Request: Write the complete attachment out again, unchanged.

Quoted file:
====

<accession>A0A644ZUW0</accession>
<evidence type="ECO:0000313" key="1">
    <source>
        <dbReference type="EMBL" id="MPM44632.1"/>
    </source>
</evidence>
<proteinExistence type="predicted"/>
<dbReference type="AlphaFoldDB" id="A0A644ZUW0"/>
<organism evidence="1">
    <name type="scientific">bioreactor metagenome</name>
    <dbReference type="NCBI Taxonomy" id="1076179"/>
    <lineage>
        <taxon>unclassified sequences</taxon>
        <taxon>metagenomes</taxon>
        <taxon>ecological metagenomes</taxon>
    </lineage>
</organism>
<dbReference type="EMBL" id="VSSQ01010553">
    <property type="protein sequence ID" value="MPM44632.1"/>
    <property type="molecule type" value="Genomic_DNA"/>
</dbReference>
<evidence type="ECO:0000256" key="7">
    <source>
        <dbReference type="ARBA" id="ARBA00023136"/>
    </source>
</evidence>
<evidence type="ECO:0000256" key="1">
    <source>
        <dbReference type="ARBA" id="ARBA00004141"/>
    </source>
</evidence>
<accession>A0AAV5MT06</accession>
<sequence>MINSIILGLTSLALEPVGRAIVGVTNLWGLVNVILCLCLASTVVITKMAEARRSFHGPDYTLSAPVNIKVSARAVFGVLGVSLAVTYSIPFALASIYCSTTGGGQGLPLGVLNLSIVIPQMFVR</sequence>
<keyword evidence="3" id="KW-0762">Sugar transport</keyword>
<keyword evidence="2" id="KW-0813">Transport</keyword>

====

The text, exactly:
<accession>A0A644ZUW0</accession>
<evidence type="ECO:0000313" key="1">
    <source>
        <dbReference type="EMBL" id="MPM44632.1"/>
    </source>
</evidence>
<proteinExistence type="predicted"/>
<dbReference type="AlphaFoldDB" id="A0A644ZUW0"/>
<organism evidence="1">
    <name type="scientific">bioreactor metagenome</name>
    <dbReference type="NCBI Taxonomy" id="1076179"/>
    <lineage>
        <taxon>unclassified sequences</taxon>
        <taxon>metagenomes</taxon>
        <taxon>ecological metagenomes</taxon>
    </lineage>
</organism>
<dbReference type="EMBL" id="VSSQ01010553">
    <property type="protein sequence ID" value="MPM44632.1"/>
    <property type="molecule type" value="Genomic_DNA"/>
</dbReference>
<evidence type="ECO:0000256" key="7">
    <source>
        <dbReference type="ARBA" id="ARBA00023136"/>
    </source>
</evidence>
<evidence type="ECO:0000256" key="1">
    <source>
        <dbReference type="ARBA" id="ARBA00004141"/>
    </source>
</evidence>
<accession>A0AAV5MT06</accession>
<sequence>MINSIILGLTSLALEPVGRAIVGVTNLWGLVNVILCLCLASTVVITKMAEARRSFHGPDYTLSAPVNIKVSARAVFGVLGVSLAVTYSIPFALASIYCSTTGGGQGLPLGVLNLSIVIPQMFVR</sequence>
<keyword evidence="3" id="KW-0762">Sugar transport</keyword>
<keyword evidence="2" id="KW-0813">Transport</keyword>